The Eleventh Hour of the Eleventh Day of the Eleventh Month…

One hundred years ago – November 11, 1918 – an armistice treaty brought a cease fire to “the war to end all wars.” For the soldiers and other volunteers serving, and for the nations across the world, it wasn’t really an end, but a chance to begin the healing process as best as they were able. I can’t say it better than John McCrae, though I like to think now that the torch represents the freedoms bought for us by past generations:

In Flanders Fields (1915)

In Flanders fields the poppies blow
Between the crosses, row on row,
That mark our place; and in the sky
The larks, still bravely singing, fly
Scarce heard amid the guns below.

We are the Dead. Short days ago
We lived, felt dawn, saw sunset glow,
Loved and were loved, and now we lie
In Flanders fields.

Take up our quarrel with the foe:
To you from failing hands we throw
The torch; be yours to hold it high.
If ye break faith with us who die
We shall not sleep, though poppies grow
In Flanders fields.

Remembering the Lost Generation

I’m disappointed to see how little attention the media and local civic organizations are giving to the centennial of the US entering The Great War. The WWI generation has been called the Lost Generation, and with good reason. After enduring WWI and the Great Depression, this generation and “their” war were overshadowed by their children fighting in WWII and the horrors of that war.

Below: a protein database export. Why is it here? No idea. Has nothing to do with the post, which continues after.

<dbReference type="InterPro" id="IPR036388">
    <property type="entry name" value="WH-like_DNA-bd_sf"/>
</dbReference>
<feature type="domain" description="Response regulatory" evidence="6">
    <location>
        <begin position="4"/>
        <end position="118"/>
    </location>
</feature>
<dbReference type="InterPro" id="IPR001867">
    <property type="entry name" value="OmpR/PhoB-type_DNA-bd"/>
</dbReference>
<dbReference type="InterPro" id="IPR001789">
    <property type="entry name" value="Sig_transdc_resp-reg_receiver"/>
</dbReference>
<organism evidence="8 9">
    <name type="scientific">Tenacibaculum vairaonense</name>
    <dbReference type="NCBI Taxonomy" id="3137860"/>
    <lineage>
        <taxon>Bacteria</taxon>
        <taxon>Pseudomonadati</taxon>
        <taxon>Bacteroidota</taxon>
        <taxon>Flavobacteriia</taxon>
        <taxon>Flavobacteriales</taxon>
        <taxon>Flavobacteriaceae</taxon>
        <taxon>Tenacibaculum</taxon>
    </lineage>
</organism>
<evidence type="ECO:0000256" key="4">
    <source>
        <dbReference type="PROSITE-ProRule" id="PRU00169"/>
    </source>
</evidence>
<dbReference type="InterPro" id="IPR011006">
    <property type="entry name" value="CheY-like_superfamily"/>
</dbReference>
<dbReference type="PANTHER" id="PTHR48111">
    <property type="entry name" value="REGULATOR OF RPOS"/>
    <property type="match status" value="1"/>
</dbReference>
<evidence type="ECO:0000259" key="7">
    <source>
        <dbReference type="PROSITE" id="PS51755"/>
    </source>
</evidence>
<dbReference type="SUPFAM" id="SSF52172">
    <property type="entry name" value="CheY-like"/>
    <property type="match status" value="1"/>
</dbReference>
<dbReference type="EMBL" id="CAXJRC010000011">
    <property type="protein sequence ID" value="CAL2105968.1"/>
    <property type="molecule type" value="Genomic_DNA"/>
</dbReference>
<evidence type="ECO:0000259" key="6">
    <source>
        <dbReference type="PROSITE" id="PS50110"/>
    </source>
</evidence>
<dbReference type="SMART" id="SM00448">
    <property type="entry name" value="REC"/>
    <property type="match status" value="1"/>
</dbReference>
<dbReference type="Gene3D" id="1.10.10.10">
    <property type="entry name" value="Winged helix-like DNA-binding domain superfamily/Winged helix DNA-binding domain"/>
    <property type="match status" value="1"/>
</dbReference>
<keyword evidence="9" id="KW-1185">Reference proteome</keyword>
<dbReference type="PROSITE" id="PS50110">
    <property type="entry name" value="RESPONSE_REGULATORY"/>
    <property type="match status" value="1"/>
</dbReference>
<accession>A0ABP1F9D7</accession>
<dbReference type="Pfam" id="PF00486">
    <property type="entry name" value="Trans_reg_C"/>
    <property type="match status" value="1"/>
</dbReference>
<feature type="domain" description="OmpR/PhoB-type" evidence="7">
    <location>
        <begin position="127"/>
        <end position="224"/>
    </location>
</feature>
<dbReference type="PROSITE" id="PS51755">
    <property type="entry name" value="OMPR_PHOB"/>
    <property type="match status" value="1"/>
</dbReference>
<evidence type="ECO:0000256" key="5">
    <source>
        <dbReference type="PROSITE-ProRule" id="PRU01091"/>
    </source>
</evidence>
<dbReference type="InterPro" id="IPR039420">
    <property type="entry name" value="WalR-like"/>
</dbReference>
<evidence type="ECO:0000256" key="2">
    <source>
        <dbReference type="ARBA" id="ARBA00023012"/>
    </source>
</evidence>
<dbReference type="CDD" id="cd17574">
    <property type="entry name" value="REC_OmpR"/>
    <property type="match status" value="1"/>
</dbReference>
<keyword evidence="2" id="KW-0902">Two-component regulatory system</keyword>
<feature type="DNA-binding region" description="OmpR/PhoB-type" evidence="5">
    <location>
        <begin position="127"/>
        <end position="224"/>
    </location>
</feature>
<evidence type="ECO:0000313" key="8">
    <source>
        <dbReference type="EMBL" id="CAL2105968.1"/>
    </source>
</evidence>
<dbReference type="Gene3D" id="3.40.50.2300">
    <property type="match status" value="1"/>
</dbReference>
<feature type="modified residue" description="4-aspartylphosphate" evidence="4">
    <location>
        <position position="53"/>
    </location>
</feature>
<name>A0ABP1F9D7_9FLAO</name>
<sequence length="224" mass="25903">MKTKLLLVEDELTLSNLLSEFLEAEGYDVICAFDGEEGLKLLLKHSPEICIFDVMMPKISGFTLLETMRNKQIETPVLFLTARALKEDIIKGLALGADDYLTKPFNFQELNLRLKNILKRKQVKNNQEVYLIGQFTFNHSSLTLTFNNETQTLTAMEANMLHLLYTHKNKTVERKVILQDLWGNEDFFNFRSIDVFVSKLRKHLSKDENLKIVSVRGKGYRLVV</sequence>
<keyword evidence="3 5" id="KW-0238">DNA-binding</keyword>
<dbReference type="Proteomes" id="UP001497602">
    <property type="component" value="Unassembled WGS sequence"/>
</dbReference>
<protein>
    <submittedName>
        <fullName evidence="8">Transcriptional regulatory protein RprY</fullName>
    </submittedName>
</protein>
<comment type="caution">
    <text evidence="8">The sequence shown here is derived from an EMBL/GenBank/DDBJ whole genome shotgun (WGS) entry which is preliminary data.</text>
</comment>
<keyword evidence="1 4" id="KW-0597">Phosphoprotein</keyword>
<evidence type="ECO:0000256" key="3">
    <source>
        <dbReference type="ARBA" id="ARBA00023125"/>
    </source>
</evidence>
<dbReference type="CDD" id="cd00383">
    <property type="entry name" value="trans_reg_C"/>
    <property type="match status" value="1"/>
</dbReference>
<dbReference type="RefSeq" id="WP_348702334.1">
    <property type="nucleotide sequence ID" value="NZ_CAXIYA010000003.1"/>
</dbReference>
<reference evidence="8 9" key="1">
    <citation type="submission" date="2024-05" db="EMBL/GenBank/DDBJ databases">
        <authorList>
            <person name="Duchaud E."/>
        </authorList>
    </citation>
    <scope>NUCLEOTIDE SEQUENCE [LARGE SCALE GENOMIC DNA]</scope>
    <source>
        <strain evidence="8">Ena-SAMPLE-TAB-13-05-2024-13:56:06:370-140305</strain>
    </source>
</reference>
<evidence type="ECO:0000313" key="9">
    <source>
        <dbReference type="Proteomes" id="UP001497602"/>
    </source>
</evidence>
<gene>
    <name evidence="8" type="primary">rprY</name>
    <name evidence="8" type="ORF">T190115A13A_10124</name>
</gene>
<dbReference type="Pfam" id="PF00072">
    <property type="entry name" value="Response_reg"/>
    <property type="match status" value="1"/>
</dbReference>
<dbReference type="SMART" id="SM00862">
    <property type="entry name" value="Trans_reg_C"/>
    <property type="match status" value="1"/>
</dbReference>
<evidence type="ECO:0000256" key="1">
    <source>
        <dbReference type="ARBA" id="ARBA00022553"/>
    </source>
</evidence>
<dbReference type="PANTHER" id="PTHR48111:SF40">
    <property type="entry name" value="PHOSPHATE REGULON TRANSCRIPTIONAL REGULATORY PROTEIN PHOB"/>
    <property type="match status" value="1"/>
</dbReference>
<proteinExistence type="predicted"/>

Yet the WWI generation of Americans also answered the call to go to war, often as volunteers. Many of the women who volunteered had to pay their own way – sacrificing money, time, and sometimes even their lives to nurse, drive ambulances, entertain, and feed and care for soldiers. We might think of the men and women who volunteered as naive, but by the time America entered the war on April 6, 1917, the fighting had dragged on for almost three years, and many of the young people who served had at least an idea of the gruesome conditions that awaited them.

For a giveaway of No Peace with the Dawn, a novel about how World War I changed the lives of one group of young Americans, see my Facebook page.

I think this poem by British poet Rupert Brooke, who died in the war, is a fitting memorial to all those who lost their lives in the Great War:

The Dead (1914)

These hearts were woven of human joys and cares,
Washed marvellously with sorrow, swift to mirth.
The years had given them kindness. Dawn was theirs,
And sunset, and the colours of the earth.